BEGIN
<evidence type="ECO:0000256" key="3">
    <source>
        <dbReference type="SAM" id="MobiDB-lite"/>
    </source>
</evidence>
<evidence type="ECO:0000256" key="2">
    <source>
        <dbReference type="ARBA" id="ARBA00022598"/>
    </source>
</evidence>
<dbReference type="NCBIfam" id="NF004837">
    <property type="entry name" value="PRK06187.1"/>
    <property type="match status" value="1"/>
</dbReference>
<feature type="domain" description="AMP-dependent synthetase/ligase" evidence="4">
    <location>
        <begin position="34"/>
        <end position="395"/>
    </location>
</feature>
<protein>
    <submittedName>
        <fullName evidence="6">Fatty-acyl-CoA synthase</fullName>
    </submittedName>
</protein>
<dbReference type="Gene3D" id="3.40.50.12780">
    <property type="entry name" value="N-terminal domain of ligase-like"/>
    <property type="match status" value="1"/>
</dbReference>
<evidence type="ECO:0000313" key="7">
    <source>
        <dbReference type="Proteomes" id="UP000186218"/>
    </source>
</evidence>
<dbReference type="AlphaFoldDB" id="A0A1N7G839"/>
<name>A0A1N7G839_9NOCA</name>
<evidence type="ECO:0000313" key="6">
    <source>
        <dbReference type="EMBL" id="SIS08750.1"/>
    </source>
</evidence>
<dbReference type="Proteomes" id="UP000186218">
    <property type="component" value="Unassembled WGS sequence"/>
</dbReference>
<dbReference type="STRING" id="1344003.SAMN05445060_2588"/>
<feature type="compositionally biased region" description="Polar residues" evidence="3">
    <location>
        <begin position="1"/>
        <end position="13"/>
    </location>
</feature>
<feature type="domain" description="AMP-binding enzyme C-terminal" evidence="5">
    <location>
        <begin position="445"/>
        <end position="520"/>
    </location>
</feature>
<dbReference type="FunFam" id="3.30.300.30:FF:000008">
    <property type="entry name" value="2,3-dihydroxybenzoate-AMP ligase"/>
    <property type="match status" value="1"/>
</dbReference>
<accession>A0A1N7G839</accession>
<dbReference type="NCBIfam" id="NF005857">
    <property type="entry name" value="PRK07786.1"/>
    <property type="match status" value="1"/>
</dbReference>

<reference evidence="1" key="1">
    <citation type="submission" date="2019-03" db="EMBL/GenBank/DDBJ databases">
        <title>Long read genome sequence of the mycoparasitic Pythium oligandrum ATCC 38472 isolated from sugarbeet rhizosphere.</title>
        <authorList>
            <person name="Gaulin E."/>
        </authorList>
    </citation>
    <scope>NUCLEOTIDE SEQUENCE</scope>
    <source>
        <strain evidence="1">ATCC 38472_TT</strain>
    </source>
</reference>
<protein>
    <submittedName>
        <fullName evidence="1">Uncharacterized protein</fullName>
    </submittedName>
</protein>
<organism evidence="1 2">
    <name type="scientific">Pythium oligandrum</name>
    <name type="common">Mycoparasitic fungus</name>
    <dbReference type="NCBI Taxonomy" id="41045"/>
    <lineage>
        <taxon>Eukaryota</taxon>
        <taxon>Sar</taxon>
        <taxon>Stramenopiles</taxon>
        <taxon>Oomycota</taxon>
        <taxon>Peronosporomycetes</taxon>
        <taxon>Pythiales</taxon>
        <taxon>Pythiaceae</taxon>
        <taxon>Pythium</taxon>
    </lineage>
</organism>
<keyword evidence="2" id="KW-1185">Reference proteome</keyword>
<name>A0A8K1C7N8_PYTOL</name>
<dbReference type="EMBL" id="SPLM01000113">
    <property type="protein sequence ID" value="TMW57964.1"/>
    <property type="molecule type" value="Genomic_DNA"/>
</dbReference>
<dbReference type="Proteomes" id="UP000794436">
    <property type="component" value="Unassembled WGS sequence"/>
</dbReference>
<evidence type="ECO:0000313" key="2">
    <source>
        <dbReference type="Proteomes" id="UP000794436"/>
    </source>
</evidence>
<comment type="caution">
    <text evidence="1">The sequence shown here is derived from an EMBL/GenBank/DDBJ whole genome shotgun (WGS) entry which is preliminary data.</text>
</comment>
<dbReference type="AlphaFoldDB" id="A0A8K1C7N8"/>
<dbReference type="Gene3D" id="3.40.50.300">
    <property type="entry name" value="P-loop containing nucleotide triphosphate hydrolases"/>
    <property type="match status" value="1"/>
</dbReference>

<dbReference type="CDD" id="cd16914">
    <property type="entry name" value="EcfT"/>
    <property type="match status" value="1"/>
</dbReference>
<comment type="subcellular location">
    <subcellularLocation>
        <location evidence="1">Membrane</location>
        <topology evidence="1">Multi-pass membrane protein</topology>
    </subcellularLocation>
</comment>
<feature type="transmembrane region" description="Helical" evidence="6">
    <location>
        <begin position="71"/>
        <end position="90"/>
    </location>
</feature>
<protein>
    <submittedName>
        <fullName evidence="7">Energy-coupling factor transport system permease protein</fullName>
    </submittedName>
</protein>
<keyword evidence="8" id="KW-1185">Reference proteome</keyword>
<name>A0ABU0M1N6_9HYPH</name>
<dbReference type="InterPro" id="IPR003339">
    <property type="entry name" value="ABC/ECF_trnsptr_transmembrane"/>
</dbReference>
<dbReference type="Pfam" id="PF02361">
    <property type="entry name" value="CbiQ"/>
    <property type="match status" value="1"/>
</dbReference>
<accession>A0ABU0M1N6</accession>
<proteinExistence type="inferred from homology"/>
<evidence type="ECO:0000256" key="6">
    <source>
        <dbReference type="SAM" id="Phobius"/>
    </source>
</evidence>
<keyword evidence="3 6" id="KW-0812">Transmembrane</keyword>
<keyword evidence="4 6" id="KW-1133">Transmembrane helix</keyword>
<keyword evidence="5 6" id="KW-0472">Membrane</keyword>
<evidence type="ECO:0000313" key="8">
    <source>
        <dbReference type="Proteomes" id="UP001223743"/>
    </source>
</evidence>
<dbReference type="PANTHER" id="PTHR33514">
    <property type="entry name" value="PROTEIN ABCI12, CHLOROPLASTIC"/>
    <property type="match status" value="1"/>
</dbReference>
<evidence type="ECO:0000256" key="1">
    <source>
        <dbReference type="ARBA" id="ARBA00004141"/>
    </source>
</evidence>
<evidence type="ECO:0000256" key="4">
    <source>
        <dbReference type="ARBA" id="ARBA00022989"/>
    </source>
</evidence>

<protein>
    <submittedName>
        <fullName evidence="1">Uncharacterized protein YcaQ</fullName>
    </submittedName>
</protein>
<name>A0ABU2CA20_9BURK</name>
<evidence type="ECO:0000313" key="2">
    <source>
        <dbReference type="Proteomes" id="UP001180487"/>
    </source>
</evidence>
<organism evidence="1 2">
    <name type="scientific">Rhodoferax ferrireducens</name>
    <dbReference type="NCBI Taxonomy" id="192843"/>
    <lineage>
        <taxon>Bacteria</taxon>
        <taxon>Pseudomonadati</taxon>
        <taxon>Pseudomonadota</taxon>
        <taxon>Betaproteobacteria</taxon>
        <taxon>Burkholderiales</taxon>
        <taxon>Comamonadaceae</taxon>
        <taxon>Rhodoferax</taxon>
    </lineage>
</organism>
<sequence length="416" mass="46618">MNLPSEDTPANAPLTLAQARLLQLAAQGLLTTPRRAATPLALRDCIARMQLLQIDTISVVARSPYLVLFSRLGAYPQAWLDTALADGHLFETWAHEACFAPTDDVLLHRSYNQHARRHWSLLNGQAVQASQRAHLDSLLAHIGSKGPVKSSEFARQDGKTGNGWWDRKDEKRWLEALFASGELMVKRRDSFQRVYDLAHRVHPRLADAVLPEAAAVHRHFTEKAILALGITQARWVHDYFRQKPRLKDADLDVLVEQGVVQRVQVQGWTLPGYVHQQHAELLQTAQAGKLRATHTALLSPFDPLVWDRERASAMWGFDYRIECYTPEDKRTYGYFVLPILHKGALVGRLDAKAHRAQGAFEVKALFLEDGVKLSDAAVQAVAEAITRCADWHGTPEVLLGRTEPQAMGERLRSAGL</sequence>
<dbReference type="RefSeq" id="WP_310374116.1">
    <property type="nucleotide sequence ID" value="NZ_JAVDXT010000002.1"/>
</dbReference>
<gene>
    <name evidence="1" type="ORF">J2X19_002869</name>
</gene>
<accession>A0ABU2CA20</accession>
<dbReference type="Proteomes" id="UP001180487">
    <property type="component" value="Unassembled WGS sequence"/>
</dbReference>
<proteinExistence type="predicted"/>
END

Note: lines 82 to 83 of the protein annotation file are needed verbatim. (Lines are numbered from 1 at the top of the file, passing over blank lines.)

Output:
    </submittedName>
</protein>